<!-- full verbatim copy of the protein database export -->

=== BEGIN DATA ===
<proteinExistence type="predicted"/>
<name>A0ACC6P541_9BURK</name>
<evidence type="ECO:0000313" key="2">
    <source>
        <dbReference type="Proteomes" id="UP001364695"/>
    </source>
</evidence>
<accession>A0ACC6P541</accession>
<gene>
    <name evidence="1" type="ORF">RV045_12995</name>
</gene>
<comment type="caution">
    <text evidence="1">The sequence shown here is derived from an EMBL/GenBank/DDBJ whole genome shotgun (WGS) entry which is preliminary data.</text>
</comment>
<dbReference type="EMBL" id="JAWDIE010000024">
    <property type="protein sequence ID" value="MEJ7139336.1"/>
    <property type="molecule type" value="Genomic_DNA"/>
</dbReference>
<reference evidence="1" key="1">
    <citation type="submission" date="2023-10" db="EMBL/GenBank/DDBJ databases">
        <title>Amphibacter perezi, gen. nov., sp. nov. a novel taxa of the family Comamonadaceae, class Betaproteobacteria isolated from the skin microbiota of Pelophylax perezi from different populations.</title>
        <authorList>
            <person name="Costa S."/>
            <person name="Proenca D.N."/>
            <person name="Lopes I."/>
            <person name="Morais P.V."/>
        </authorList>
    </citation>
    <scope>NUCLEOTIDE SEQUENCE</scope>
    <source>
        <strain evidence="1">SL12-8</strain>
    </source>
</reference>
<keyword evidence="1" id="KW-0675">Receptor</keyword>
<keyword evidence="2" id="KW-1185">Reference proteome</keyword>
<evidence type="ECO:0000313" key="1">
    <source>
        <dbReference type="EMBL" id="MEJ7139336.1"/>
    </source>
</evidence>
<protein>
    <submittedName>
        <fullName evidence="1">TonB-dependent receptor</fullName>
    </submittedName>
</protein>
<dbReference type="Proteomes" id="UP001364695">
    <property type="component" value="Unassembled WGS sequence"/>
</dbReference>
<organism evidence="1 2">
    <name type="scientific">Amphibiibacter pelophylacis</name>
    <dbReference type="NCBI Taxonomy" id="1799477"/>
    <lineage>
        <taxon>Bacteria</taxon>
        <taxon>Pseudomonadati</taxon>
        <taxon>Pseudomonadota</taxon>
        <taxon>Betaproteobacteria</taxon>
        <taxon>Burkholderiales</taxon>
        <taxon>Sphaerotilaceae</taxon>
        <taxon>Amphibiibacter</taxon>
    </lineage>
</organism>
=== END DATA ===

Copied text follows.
<proteinExistence type="predicted"/>
<name>A0ACC6P541_9BURK</name>
<evidence type="ECO:0000313" key="2">
    <source>
        <dbReference type="Proteomes" id="UP001364695"/>
    </source>
</evidence>
<accession>A0ACC6P541</accession>
<gene>
    <name evidence="1" type="ORF">RV045_12995</name>
</gene>
<comment type="caution">
    <text evidence="1">The sequence shown here is derived from an EMBL/GenBank/DDBJ whole genome shotgun (WGS) entry which is preliminary data.</text>
</comment>
<dbReference type="EMBL" id="JAWDIE010000024">
    <property type="protein sequence ID" value="MEJ7139336.1"/>
    <property type="molecule type" value="Genomic_DNA"/>
</dbReference>
<reference evidence="1" key="1">
    <citation type="submission" date="2023-10" db="EMBL/GenBank/DDBJ databases">
        <title>Amphibacter perezi, gen. nov., sp. nov. a novel taxa of the family Comamonadaceae, class Betaproteobacteria isolated from the skin microbiota of Pelophylax perezi from different populations.</title>
        <authorList>
            <person name="Costa S."/>
            <person name="Proenca D.N."/>
            <person name="Lopes I."/>
            <person name="Morais P.V."/>
        </authorList>
    </citation>
    <scope>NUCLEOTIDE SEQUENCE</scope>
    <source>
        <strain evidence="1">SL12-8</strain>
    </source>
</reference>
<keyword evidence="1" id="KW-0675">Receptor</keyword>
<keyword evidence="2" id="KW-1185">Reference proteome</keyword>
<evidence type="ECO:0000313" key="1">
    <source>
        <dbReference type="EMBL" id="MEJ7139336.1"/>
    </source>
</evidence>
<protein>
    <submittedName>
        <fullName evidence="1">TonB-dependent receptor</fullName>
    </submittedName>
</protein>
<dbReference type="Proteomes" id="UP001364695">
    <property type="component" value="Unassembled WGS sequence"/>
</dbReference>
<organism evidence="1 2">
    <name type="scientific">Amphibiibacter pelophylacis</name>
    <dbReference type="NCBI Taxonomy" id="1799477"/>
    <lineage>
        <taxon>Bacteria</taxon>
        <taxon>Pseudomonadati</taxon>
        <taxon>Pseudomonadota</taxon>
        <taxon>Betaproteobacteria</taxon>
        <taxon>Burkholderiales</taxon>
        <taxon>Sphaerotilaceae</taxon>
        <taxon>Amphibiibacter</taxon>
    </lineage>
</organism>